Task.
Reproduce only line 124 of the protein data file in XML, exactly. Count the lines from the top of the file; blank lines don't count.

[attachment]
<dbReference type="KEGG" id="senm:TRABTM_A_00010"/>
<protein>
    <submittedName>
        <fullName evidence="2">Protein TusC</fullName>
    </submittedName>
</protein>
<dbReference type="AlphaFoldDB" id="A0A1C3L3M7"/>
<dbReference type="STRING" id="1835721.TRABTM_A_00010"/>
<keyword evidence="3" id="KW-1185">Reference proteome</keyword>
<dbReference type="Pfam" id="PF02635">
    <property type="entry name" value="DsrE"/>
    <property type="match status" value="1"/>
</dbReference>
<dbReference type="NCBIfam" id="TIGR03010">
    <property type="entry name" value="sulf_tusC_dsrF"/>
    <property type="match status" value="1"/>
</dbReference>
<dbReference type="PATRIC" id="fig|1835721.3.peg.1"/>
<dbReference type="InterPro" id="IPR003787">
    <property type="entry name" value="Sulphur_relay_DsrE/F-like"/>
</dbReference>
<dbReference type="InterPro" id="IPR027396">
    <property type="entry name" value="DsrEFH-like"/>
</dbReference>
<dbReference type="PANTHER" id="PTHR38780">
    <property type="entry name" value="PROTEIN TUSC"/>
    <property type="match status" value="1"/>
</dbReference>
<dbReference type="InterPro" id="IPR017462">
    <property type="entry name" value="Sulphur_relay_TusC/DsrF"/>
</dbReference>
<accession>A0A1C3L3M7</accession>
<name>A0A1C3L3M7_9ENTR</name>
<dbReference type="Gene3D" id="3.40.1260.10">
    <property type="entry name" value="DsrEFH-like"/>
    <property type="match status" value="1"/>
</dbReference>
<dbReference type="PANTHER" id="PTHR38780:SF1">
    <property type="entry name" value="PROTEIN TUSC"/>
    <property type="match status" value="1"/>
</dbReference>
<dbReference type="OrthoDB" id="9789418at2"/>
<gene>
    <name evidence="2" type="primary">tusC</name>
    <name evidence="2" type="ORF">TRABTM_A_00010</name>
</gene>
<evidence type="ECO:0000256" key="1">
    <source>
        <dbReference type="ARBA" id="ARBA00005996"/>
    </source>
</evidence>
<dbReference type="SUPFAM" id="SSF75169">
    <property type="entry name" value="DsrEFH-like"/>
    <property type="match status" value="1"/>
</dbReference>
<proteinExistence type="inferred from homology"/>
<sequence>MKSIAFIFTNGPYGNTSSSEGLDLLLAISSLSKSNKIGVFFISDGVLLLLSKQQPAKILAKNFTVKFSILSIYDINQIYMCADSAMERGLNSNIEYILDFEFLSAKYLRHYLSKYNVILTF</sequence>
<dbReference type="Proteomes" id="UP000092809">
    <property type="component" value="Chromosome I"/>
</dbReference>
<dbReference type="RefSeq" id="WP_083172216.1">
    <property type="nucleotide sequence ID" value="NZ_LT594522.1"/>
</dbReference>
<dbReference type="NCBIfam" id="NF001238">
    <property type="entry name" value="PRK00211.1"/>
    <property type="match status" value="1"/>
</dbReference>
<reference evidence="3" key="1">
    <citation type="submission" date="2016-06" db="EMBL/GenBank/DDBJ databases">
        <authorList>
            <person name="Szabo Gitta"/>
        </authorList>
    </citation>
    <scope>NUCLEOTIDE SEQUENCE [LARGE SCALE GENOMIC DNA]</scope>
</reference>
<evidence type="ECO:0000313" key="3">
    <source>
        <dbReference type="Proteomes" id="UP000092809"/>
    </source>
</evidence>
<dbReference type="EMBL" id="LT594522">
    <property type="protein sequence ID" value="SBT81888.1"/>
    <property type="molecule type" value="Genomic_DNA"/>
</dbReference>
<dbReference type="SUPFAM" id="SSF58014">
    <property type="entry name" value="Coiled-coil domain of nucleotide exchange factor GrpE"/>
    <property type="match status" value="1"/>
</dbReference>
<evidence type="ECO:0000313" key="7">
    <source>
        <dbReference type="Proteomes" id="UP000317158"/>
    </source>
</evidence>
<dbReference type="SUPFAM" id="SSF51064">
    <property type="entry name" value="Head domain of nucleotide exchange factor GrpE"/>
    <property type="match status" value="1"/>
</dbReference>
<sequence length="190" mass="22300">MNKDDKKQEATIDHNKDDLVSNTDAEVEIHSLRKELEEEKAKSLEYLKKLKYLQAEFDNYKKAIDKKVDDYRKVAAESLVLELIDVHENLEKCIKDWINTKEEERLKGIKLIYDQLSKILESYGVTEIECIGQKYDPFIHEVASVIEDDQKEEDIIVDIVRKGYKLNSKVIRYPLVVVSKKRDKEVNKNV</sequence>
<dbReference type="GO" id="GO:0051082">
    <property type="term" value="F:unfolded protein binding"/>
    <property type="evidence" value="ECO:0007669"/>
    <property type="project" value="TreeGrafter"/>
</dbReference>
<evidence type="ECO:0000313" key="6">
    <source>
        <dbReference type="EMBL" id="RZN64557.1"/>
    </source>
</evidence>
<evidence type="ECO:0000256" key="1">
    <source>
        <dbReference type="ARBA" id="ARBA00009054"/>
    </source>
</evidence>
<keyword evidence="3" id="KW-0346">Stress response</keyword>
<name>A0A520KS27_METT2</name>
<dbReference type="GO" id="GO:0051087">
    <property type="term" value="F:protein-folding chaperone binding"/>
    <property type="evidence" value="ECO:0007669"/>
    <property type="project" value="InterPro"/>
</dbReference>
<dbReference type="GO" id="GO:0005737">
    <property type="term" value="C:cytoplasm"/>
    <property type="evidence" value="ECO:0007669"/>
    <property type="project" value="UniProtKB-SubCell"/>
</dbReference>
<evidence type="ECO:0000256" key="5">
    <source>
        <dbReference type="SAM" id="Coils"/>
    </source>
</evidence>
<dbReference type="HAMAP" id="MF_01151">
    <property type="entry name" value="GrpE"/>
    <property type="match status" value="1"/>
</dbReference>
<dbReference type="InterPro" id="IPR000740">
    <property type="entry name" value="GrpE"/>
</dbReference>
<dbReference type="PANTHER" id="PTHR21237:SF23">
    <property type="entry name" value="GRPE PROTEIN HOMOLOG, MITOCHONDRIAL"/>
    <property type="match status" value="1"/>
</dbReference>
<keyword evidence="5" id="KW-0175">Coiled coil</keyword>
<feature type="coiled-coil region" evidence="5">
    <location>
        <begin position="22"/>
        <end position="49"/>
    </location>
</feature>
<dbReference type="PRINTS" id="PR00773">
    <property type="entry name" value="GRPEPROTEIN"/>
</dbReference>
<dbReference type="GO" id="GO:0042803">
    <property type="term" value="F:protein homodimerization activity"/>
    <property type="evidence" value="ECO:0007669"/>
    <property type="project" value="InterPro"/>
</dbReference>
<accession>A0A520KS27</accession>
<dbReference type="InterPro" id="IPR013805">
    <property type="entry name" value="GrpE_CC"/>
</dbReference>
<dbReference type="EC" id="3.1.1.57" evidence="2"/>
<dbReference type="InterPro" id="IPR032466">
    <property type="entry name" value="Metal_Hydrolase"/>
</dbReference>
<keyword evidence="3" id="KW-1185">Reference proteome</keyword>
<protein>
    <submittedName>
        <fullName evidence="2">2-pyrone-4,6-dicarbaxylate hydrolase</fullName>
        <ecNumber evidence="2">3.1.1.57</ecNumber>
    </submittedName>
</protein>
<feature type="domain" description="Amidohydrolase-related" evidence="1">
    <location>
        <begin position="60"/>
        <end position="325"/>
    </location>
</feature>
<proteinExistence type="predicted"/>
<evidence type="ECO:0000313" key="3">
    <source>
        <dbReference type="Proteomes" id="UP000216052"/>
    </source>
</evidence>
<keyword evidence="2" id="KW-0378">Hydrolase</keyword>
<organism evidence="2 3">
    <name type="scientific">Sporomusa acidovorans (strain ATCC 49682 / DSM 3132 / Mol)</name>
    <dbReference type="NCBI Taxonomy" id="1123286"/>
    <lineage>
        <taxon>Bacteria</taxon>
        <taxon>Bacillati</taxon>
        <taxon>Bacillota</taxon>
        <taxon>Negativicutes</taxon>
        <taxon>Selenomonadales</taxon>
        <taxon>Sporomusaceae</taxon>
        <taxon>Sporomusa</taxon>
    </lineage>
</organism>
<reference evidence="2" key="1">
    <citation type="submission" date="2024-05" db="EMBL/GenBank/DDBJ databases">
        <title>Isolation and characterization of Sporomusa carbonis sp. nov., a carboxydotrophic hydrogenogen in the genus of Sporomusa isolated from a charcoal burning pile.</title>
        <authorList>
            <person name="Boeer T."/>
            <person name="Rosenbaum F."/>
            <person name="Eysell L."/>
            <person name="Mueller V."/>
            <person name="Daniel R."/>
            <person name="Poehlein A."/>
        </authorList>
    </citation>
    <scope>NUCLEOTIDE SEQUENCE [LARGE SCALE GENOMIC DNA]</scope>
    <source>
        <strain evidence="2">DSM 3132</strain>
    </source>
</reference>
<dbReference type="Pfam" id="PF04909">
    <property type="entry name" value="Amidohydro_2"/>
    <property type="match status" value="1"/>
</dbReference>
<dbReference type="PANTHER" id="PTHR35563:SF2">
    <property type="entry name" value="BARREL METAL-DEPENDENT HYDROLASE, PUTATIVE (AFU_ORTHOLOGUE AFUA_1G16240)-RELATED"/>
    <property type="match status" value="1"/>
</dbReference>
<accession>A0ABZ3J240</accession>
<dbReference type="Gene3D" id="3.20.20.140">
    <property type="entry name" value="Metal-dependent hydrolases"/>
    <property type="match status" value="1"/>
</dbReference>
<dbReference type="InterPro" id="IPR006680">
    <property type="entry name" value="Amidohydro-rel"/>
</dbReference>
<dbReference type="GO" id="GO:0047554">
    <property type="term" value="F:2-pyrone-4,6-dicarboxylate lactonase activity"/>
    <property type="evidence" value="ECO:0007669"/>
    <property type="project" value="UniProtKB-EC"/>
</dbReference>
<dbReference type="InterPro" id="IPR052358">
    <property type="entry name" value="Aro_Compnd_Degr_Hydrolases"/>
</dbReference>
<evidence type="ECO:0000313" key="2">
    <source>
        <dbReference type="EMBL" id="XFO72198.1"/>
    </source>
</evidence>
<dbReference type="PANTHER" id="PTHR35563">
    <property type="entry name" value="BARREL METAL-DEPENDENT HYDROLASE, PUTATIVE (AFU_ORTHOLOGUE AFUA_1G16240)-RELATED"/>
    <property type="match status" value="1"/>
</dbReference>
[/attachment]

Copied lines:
    <property type="project" value="UniProtKB-SubCell"/>